Theme: Our Need for Redemption
In this week’s Christmas lessons, we reflect on the wonder of the coming of the Lord Jesus Christ, and of God’s great love for lost and helpless sinners.
Scripture: Luke 1:26-38
Some years ago, a British writer by the name of John Ruskin wrote a parable called “An Ounce of Slime.” Ruskin imagined a case where he is visiting a mill town, and coming out of the sewer near this mill is what we would call slime. It is one of the worst substances we can imagine; it is foul smelling and has a very bad color. As far as we can tell, it has no value whatsoever. Ruskin asked the question, “What is that slime composed of?” He went on to answer, “Well, it’s composed of clay, and it has sand in it. There is also soot, which is carbon, and there is water. That’s what is present in the slime.”
Ruskin continues by asking what we can do with those things. Let’s take each of those elements, and imagine its highest potential and greatest value. What happens when you take the clay and purify it? When you remove all the impurities out of the clay you have white earth, which when it is taken by a skilled craftsman and formed, is able to be turned into valuable porcelain, porcelain so valuable that it can sit upon a king’s table. If you process it even further in ways that we are unable to do, but which nature itself performs, within the earth and under pressure, it becomes clear and hard, and gathers up the rays of the sun. It then becomes a sapphire.
Now take the sand and work upon it in the same manner. Under pressure, the sand will become hard and clear, and become an opal. What about the soot? What happens when you purify it and manipulate it under pressure? It too becomes clear, and also the hardest substance known. The carbon becomes a diamond. How about the water, which is so muddied by all those impurities that we think it is hardly fit for anything? The water purifies itself. The water evaporates, goes up into the sky, condenses, and falls as rain. And depending on the time of year, it falls as snowflakes, one of the most beautiful things in nature. Every flake utterly different.
Here you have from this ounce of slime a potential sapphire, opal, diamond, and a snowflake. Now, that should not surprise us, should it? If God is able to create a world in which wonderful and amazing things like that can happen, God is also able to do amazing, even miraculous, things within the supernatural realm in order to provide for our salvation. As a matter of fact, what is more reasonable than that? We are creatures who possess bodies, spirits and souls. As sinners, we need a Savior to redeem our whole person.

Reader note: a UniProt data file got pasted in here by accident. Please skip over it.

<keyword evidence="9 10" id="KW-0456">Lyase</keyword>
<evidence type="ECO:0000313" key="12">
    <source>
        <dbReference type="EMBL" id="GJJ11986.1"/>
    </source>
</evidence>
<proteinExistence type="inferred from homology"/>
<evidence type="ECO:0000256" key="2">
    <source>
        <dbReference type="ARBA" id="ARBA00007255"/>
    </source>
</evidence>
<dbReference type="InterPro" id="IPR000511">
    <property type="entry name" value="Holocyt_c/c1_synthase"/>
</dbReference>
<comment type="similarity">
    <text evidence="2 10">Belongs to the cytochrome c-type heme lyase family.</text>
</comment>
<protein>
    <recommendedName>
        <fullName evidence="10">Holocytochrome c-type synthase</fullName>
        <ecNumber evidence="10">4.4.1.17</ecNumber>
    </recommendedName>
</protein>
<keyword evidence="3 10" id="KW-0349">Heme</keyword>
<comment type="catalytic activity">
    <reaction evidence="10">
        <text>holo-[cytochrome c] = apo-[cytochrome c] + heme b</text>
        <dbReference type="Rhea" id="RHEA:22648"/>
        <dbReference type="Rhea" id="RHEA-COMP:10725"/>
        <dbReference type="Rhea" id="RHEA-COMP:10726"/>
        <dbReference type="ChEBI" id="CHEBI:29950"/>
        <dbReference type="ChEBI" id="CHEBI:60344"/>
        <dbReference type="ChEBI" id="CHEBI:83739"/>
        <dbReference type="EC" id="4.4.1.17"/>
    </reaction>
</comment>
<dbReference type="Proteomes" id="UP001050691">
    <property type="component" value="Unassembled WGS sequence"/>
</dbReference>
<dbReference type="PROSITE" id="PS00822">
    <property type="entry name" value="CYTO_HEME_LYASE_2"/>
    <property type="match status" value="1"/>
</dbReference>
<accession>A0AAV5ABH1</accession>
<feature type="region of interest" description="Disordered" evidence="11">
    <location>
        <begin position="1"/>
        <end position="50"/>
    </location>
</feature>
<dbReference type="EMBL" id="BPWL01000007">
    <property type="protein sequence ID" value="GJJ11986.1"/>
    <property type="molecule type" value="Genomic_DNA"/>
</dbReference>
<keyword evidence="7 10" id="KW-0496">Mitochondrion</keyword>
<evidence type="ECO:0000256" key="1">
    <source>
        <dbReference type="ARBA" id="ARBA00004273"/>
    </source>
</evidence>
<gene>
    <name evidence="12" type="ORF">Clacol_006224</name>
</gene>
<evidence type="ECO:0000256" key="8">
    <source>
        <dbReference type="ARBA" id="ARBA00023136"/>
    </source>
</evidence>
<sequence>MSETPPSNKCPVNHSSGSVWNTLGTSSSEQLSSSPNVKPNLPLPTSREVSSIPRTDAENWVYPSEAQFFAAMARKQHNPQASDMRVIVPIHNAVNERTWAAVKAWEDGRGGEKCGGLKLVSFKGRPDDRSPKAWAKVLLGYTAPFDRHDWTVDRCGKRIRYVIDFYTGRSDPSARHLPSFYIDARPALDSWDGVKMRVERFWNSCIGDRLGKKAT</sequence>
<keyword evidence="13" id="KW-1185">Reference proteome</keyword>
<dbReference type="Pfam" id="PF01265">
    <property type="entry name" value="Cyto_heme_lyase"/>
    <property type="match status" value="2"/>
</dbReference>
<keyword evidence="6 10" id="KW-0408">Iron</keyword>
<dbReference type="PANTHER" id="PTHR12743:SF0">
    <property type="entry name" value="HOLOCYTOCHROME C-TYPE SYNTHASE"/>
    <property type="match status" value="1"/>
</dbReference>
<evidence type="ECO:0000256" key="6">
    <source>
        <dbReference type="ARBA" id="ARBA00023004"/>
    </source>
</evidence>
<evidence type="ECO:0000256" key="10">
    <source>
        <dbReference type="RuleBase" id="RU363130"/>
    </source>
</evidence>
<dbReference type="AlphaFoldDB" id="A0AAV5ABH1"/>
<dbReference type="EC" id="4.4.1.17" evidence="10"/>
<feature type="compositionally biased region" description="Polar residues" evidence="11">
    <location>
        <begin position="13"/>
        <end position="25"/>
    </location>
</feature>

What if we just lived on and on? What if we found eternal life and lived forever in exactly the form in which we find ourselves now, growing increasingly hard, increasingly bitter, increasingly arrogant, and increasingly selfish? That would be no salvation at all. That would be a living hell. We need a God who is not only able to save us physically, but spiritually, and to make from the slime of our spiritual lives—which we ourselves have made—the purity of spiritual jewels who by his grace are fit to stand before him.
From the parable in today’s lesson, contrast the individual items in slime with what each one can become. What does that teach us about God?
What would our lives be like—as well as the lives of others—if we lived forever as we are now?
Reflection: Knowing that we are not yet what we will one day be, how ought that to govern how we live today? What actions or attitudes do we need to stop or strengthen in response to our salvation and the presence of God’s Spirit who is at work within us?